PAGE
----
Shean and Me: A salmon fishing memoir from 1948
A wonderful trip down memory lane that you can almost feel you can step into, about a bygone era when the pace of life was slower and it s was as much about the journey as it was about the fishing at the end.
“ I cannot tell how the truth may be,
I say the truth as ‘twas said to me.”
(REV William H Maxwell 1892)
These are the two first lines from, Maxwell’s; book Wild Sports of the West. It is regarded by some people to be the finest field- sports book ever written. Most of the sporting action is set in Ballycroy, near Mulranny, in County Mayo in the late 1800s. To reach Ballycroy, Maxwell had no roads, so he went from Westport by a sailing boat to Croy lodge situated on the estuary of the Owen Duff River. In what was then and still is a very remote place.
He spent more than three months there hunting, shooting and fishing with his friend who owned the lodge, and recording his experiences in his book. My stories all relate to that area, but in particular to a fishing Lodge named Shean, which has been used by my family since the mid1930’s.
These are stories which I have shared and heard repeatedly in Shean's dining room, with friends and family, under soft lights, lots of laughter, and a glass or two of wine.
Shean: First visit in 1948
It’s hard to remember back sixty-one years to 1948, but I will do my best. Then, preparations were essential when making the 180-mile road journey from Dublin to Mayo. The problems were the roads - or lack of them - rationed petrol and troublesome telephones for seeking forward route information.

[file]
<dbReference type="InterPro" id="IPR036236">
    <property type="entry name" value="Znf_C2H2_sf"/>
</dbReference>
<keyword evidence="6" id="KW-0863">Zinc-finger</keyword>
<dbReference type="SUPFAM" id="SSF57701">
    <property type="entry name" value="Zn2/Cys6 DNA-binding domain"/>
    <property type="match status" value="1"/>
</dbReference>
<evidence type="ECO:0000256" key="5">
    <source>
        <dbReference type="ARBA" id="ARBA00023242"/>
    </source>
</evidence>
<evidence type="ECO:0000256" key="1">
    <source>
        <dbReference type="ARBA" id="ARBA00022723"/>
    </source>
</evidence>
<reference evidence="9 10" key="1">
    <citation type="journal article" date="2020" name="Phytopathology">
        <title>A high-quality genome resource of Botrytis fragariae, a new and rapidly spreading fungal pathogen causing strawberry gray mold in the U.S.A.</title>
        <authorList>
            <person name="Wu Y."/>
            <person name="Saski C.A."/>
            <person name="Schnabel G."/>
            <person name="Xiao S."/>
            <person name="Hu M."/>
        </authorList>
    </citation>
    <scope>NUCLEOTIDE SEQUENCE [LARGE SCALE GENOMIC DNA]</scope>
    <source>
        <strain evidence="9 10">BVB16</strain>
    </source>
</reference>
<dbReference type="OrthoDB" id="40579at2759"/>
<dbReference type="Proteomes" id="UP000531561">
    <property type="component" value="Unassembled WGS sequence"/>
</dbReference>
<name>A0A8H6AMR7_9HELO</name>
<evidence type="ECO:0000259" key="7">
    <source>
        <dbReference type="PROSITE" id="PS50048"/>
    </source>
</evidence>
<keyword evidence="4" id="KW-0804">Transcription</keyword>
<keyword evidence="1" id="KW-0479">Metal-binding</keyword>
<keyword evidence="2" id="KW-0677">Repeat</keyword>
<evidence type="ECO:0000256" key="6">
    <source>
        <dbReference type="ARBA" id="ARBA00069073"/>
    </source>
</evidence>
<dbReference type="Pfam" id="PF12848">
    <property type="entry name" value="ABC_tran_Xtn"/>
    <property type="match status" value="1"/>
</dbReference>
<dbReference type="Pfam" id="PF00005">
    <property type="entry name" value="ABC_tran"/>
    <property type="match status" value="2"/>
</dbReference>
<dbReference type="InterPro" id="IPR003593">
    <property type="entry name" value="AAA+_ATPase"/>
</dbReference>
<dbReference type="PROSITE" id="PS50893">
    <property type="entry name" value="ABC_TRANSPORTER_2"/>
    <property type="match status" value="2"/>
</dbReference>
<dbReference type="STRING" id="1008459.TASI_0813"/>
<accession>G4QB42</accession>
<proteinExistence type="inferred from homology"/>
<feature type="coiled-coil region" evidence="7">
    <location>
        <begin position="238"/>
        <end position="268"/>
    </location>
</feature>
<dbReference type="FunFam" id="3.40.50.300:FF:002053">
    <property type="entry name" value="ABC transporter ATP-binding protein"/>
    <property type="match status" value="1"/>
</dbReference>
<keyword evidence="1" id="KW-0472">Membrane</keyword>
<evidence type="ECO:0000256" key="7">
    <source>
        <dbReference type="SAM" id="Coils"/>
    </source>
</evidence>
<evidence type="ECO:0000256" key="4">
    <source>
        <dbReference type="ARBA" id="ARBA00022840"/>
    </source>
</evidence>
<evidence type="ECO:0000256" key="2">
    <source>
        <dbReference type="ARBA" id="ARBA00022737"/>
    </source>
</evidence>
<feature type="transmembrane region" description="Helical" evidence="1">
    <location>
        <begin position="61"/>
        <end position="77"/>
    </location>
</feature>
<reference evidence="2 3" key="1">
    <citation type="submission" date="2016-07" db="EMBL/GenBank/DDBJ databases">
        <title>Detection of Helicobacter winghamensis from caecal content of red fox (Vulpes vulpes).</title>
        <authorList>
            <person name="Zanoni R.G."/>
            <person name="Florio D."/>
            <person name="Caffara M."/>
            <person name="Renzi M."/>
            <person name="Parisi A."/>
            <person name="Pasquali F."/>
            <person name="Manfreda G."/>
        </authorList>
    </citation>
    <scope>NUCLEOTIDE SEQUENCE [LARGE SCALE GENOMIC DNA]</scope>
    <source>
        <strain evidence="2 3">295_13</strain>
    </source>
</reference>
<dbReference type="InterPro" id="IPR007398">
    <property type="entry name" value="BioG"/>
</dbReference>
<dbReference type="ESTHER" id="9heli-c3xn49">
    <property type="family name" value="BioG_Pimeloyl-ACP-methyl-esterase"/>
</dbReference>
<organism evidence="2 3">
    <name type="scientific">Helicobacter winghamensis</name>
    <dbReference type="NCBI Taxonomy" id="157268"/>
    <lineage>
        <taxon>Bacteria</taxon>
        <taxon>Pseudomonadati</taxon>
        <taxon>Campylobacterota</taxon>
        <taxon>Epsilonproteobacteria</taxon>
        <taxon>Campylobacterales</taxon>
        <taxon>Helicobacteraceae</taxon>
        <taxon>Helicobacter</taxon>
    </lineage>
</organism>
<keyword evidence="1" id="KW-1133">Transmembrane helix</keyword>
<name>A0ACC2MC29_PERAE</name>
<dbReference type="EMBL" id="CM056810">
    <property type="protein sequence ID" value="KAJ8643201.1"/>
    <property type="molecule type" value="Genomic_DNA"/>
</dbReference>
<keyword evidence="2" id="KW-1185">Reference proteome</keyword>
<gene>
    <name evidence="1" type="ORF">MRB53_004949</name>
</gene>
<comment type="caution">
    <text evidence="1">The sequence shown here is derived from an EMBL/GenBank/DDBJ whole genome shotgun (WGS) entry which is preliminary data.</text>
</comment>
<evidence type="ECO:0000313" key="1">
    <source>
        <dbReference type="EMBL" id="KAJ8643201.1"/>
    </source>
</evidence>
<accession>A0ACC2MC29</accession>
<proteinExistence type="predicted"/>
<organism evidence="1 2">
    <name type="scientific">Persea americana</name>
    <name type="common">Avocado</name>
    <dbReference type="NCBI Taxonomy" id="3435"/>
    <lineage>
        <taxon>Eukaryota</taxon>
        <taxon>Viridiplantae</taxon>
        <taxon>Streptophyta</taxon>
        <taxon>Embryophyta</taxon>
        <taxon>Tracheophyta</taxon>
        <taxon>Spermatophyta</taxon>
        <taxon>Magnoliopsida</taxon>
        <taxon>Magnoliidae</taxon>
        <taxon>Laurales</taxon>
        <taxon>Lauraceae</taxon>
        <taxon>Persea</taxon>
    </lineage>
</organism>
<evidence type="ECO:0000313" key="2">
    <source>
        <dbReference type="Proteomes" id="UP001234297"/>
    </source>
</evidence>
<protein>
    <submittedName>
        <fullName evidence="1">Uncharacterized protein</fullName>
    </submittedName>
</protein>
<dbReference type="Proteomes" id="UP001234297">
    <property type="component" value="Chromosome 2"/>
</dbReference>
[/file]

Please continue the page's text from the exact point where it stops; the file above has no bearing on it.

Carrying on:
My Uncle Robert, for some unknown reason suggested that I would accompany him and my grandfather on my first trip to Shean. They arrived at my father’s house to collect me on a fine dry morning in early April at 6am. Robert drove a bright green 1920, Crossly car, which had a canvass roof, a brass radiator and headlamps. It was a four-door car, where the doors closed against each other, and the running boards were fitted underneath the doors.
Another feature added by my father was a gas producer (used to substitute petrol), which was mounted at the rear of the car. It looked to me like a series of joined up metal rubbish tins attached by a rubber hose to a canvass balloon mounted on the car roof. A charcoal fire under a metal dust bin produced gas, which was stored in the balloon and used to drive the car. On either side of the dust bin were extra sacks of charcoal used to produce the gas. Additional fuel was stored in the back of the car, along with our food for the stay, together with fishing gear, three spare tyres, and a very large black Labrador dog and, of course, myself.